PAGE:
The Earliest Manuscripts

by Ferrell Jenkins

"In the original Greek, it says…"

How many times have you heard that in a Bible class or sermon? The fact is, we have no originals (autograph copies) of any New Testament or Old Testament book. Textual critics, those scholars who work with the available materials to produce Hebrew and Greek texts, have three sources of material to which they turn to determine what the original says.

The materials of textual criticism are

  1. Manuscripts;
  2. Versions; and
  3. Quotations from contemporary or near contemporary writers who cited the Scripture in their writings. This field of study, called patristics, is especially important in New Testament textual criticism.

Our purpose in this article is to look at some of the earliest manuscripts of the Bible. Since the Old Testament was written in Hebrew, with small sections in Aramaic, and the New Testament was written in Greek, we must deal with them separately.

Old Testament Manuscripts

Translations of the Old Testament in English are made from the Masoretic Text. In its published form, this text is known as Kittel’s Biblia Hebraica and is based on four major Hebrew manuscripts, primarily the Leningrad Codex. Prior to the discovery of the Dead Sea Scrolls in 1947, the oldest manuscript of the Hebrew text dated to the 9th and 10th centuries A.D. The Masoretes were a group of Jewish scholars who flourished from about A.D. 600 to 1000, who arranged, organized, and copied the Jewish Scriptures. Their main contribution was the vowel system which they added to the Hebrew consonants. The quality of the existing Masoretes Manuscript is very good; careful and reverent copying was a hallmark of Masoretic activity.

Only 731 Hebrew manuscripts were published prior to 1890. In that year, the Cairo Geneza collection of some 10,000 biblical manuscripts and fragments, dating from A.D. 500 to 800, was discovered. With the discovery of the Dead Sea Scrolls, manuscripts from as early as the second century B.C. could be studied and compared with the Masoretes. The Dead Sea material included a complete scroll of Isaiah, another nearly complete, and fragments of every Old Testament book except Esther. These manuscripts antedated the Masoretes by about 1000 to 1200 years. For the most part, they confirmed the accuracy of the Masoretes.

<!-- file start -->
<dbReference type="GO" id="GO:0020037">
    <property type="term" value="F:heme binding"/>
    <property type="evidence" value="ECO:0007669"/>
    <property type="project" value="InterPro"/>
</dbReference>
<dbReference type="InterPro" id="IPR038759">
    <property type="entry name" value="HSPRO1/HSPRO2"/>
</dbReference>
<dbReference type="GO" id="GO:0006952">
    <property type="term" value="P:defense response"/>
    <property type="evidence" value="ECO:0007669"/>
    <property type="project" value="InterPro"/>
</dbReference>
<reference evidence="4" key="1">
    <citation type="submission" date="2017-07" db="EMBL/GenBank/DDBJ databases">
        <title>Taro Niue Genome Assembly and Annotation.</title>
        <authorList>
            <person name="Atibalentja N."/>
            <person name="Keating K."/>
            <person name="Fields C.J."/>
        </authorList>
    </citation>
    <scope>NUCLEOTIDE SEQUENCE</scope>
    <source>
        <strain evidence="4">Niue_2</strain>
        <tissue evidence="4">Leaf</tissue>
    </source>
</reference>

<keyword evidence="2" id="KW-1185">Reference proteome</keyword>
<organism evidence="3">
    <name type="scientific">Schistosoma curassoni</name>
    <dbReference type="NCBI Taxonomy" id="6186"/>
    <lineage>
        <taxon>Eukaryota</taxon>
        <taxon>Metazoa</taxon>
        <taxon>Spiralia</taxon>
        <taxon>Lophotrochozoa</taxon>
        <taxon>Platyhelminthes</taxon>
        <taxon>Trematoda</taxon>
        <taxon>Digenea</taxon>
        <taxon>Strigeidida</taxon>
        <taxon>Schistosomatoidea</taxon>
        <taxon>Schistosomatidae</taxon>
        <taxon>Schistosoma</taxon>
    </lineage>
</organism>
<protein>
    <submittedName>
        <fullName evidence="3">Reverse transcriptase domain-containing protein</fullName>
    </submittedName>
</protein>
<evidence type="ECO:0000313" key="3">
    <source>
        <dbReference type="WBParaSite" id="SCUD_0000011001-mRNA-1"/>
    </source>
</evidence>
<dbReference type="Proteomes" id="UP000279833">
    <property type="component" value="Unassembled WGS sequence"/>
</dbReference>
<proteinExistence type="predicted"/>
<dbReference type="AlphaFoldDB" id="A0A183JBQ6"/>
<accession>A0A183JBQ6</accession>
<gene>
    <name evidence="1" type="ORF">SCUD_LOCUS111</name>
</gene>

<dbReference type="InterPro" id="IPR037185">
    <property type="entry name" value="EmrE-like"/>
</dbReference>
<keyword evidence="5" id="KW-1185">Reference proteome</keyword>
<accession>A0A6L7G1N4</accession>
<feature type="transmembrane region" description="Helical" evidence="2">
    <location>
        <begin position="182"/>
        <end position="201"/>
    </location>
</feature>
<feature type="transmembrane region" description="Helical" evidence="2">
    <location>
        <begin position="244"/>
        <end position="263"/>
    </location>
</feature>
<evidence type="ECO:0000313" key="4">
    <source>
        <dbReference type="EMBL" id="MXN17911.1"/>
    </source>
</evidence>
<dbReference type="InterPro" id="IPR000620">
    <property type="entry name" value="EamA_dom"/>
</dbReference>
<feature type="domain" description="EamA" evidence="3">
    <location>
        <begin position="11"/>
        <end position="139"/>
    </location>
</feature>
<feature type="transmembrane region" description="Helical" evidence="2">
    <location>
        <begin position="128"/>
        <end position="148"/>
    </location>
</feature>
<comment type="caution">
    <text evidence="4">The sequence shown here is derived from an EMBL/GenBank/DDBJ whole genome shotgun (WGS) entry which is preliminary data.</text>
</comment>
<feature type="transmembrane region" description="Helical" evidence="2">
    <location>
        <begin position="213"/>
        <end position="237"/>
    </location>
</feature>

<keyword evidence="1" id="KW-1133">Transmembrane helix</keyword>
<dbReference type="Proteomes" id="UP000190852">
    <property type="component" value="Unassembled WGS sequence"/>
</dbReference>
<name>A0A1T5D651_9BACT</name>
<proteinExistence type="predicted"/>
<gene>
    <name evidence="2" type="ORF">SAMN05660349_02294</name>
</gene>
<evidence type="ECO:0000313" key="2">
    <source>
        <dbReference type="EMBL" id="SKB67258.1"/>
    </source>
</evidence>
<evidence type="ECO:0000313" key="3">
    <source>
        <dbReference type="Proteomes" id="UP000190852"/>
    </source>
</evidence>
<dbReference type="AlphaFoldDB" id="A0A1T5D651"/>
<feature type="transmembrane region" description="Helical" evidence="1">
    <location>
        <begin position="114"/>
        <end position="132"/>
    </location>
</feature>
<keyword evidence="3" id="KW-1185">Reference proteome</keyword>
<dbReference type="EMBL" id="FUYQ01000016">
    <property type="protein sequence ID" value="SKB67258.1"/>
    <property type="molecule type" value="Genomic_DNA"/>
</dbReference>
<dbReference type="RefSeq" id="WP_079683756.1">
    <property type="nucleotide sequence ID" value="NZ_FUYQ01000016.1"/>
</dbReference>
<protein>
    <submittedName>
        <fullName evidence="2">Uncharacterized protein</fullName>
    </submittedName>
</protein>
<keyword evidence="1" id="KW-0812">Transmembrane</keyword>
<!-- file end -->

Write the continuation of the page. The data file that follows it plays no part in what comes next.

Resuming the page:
New Testament Manuscripts

Manuscripts of the New Testament are of four kinds: papyri, uncials, minuscules or cursives, and lectionaries. A textual scholar reported in 1978 that there are 5,338 Greek manuscripts extant. We will make note of the earliest ones by century.

Second Century

The earliest papyri is the John Rylands fragment (P52) of the gospel of John. It is usually dated about A.D. 125 to 135 and contains only about five verses, but is an important witness to the New Testament text. The Bodmer papyrus (P66) is of the gospel of John. It does not contain 5:4 and 7:53-8:11. Papyrus 75 contains portions of John and Luke 3-24.

Third Century

The Chester Beatty papyri include the gospels (P45), epistles (P46), and Revelation (P47). Some material from the Bodmer collection belongs to the third century.

Fourth Century

Some of our great uncial manuscripts belong to this century. Codex Sinaiticus, which is usually dated about A.D. 350, contains the entire New Testament and a large portion of the Greek Old Testament. Codex Vaticanus, which is also dated to about A.D. 350, originally contained the entire Greek Bible. Now a few sections of the Old Testament are missing; the New Testament terminates at Hebrews 9:14. Codex Washingtonianus belongs to either the 4th or 5th century. From the Bodmer collection, the General Epistles (P72) is from the 4th century.

Fifth Century

Codex Alexandrius is usually ranked after Sinalticus and Vaticanus in importance. Ephramei Rescriptus belongs to the fourth or fifth century. The New Testament part lacks II Thessalonians, II John, and parts of some other books. Codex Bezae is the oldest bilingual manuscript of the New Testament (Greek and Latin).

Some Comments on New Testament Manuscripts

The dozen or so manuscripts mentioned above represent our earliest witness to the text of the New Testament. After these come more than 5,300 other manuscripts. One may safely conclude that these manuscripts provide a more reliable witness to the New Testament than those that come centuries later and may have been copied from them. All of the manuscripts listed above from the second and third centuries have been discovered in this century. Of the earliest manuscripts listed for the first five centuries, only Codex Benzae was available to the King James translators in A.D. 1611. The Stephens text of A.D. 1550, which appears in many interlinears, likewise did not utilize the earliest manuscripts. Our most recent Greek texts, such as Nestle’s Novum Testamentum Graece, 26th ed., and The Greek New Testament, 3rd ed., published by the United Bible Societies, reflect the evidence of all the manuscripts Greek text has served as the basis for most of our English translations since the Revised Version (American Standard) of 1881 and 1901.


How can one know what the “original” says? He can study all the manuscripts, early versions, and quotations. Or he can use an English version which is translated from a text that includes the evidence of the earliest manuscripts. We are thankful to the Lord for the preservation of His word.

(Note: complete documentation can be found in my Introduction to Christian Evidences, pp. 74-84).

Note: Manuscripts are regularly being found so the numbers cited above may change over time. - JWH

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